A new fossil species suggests that great apes, including humans, evolved differently from smaller "lesser" apes than researchers previously surmised.
Iberian lynx fossils dating to 1.6 million years ago were recently recovered from a cave in Barcelona, Spain. It's the oldest lynx specimen ever found, suggesting the species arrived in the area 500,000 years earlier than originally estimated.
Researchers from the University of Alberta recently discovered fossilized tail feathers and soft tissues of an Ornithomimus dinosaur that shed light on the evolution of modern-day birds such as ostriches and emus.
Giant prehistoric teeth from an extinct species of shark known as Megalodon recently washed up on a beach in North Carolina. Since little is known about this ancient species, the newly discovered teeth may help researchers unlock more clues.
Researchers recently discovered a new human ancestor named Homo naledi. It took six tiny women to excavate the fossils from the narrow cave, and we had the chance to talk to one of them.
A newly discovered pig-snouted turtle, Arvinachelys golden, may help researchers fill in the gaps of turtle evolution.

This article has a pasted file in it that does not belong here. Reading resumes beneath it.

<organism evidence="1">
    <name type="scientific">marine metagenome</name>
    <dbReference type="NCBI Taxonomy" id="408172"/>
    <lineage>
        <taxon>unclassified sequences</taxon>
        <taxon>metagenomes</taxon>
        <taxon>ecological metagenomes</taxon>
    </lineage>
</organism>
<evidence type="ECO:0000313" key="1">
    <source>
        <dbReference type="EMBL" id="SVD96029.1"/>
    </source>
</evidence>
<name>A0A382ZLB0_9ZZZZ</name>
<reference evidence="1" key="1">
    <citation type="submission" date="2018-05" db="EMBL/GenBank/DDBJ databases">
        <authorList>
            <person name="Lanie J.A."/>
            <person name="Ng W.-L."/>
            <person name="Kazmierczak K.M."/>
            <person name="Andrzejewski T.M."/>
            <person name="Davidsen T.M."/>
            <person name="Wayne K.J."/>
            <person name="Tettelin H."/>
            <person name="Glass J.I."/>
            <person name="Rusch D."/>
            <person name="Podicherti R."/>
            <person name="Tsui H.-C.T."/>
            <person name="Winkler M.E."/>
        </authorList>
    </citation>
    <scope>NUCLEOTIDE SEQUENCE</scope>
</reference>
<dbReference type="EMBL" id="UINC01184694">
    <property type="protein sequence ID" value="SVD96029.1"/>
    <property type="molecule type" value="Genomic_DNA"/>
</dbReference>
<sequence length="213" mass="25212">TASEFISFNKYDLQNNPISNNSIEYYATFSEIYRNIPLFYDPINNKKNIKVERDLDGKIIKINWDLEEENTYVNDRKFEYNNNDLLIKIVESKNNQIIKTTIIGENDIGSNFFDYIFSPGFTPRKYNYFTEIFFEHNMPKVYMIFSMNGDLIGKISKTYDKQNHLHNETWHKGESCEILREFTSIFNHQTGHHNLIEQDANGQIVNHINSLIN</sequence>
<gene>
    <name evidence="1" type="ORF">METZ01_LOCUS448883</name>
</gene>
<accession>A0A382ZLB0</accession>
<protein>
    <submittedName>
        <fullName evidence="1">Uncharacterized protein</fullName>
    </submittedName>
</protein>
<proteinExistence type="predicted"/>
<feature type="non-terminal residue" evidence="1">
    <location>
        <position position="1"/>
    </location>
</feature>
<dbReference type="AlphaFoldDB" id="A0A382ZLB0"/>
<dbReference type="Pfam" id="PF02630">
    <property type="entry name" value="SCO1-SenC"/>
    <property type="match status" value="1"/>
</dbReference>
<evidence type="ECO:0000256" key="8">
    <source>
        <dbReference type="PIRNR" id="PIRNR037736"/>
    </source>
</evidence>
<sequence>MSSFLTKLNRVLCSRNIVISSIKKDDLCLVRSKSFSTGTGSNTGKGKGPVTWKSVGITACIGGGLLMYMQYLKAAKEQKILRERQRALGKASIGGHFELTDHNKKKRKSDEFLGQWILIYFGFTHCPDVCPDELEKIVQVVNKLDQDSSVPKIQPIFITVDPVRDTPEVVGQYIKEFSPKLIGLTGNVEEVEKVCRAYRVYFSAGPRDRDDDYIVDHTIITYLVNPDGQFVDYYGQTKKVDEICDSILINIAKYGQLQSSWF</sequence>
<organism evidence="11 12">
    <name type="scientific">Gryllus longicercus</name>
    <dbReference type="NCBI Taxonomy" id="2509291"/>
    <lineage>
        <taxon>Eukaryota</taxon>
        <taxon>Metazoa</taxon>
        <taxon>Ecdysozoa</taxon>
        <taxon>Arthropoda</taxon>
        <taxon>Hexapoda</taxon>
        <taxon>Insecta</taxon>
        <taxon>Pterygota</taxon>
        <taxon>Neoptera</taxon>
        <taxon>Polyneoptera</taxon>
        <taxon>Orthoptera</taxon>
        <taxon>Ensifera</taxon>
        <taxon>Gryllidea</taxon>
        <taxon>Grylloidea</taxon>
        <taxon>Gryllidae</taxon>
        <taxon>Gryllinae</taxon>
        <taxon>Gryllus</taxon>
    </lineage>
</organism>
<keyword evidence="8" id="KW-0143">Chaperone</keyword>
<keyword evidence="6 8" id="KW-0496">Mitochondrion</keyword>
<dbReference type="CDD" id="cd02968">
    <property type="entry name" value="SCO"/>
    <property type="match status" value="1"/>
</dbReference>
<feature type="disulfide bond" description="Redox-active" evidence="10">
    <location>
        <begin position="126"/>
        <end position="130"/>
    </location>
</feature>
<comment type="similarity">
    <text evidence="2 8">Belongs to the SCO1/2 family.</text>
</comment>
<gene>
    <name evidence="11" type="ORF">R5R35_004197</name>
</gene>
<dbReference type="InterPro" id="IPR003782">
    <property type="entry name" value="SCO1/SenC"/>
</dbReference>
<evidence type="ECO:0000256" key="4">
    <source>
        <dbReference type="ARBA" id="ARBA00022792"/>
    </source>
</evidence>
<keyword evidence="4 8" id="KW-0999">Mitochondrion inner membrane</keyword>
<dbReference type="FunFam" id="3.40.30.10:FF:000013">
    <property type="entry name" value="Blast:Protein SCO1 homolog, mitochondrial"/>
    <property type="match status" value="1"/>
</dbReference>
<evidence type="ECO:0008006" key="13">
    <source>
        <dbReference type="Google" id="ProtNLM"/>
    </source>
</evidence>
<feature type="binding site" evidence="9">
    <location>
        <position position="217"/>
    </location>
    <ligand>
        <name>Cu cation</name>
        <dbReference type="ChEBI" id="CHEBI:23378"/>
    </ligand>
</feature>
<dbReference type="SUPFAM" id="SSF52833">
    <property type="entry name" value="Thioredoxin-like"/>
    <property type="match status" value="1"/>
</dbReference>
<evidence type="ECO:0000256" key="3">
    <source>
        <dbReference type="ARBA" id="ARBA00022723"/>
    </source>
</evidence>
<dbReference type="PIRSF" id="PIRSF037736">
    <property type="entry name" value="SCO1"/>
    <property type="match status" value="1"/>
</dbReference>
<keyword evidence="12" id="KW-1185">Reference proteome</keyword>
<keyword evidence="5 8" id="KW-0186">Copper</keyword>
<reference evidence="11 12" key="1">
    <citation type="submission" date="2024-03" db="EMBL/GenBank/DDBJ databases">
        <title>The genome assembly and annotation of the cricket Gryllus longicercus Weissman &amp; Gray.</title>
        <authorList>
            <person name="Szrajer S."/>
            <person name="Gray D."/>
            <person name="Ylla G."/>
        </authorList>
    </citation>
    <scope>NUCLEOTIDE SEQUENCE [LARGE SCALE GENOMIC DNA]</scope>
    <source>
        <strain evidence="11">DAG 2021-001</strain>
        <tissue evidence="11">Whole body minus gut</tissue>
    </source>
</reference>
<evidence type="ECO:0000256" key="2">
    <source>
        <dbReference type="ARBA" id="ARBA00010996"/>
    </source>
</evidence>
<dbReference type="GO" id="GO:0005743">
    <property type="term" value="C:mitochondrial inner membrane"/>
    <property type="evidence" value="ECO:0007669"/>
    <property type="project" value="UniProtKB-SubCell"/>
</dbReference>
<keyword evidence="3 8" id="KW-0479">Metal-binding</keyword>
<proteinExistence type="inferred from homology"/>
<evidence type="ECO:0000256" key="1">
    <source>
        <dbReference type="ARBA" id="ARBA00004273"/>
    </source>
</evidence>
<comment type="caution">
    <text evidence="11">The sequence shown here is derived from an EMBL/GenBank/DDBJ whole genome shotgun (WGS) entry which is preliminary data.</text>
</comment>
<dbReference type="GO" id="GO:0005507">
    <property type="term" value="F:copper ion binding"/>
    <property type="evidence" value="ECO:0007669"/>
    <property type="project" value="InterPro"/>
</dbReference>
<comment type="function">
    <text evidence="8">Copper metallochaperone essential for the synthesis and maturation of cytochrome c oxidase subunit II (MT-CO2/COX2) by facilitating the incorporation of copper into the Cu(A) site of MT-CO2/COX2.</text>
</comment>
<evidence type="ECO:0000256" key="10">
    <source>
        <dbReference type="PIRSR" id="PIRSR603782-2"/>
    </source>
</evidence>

An isotopic analysis of juvenile Siberian woolly mammoth tusks suggests that the prehistoric mammals went extinct as a result of excess hunting, not climate change.
Early human teeth found in a cave in southern China suggest that humans migrated to Asia much earlier than previously thought, and long before they made their way to Europe. This changes our knowledge of early human distribution.
Multiple baby duck-billed dinosaurs, identified as Saurolophus angustirostris, were recently excavated from “Dragon's Tomb" in Mongolia.
Researchers from the University of Bonn suggest that a prehistoric mammal, Spinolestes, may have suffered from hair loss. This fungal disease is commonly seen in many of the species' modern descendants.
A new species recently added to the desmostylia group suggests that the hippo-sized suction-feeders were a more diverse group of animals than previously thought and ate in a very unique way.
Ancient birds had an intricate arrangement of muscles and ligaments that controlled the main feathers of their wings. This suggests that some were able to fly as well as modern birds.
A new study confirms that a well-preserved fetus and soft tissues were found in 48-million-year-old fossils of a small horse-like species.
Foot and hand bones of Homo naledi, an extinct human ancestor, suggest that the early humans walked up right on two feet and climbed trees.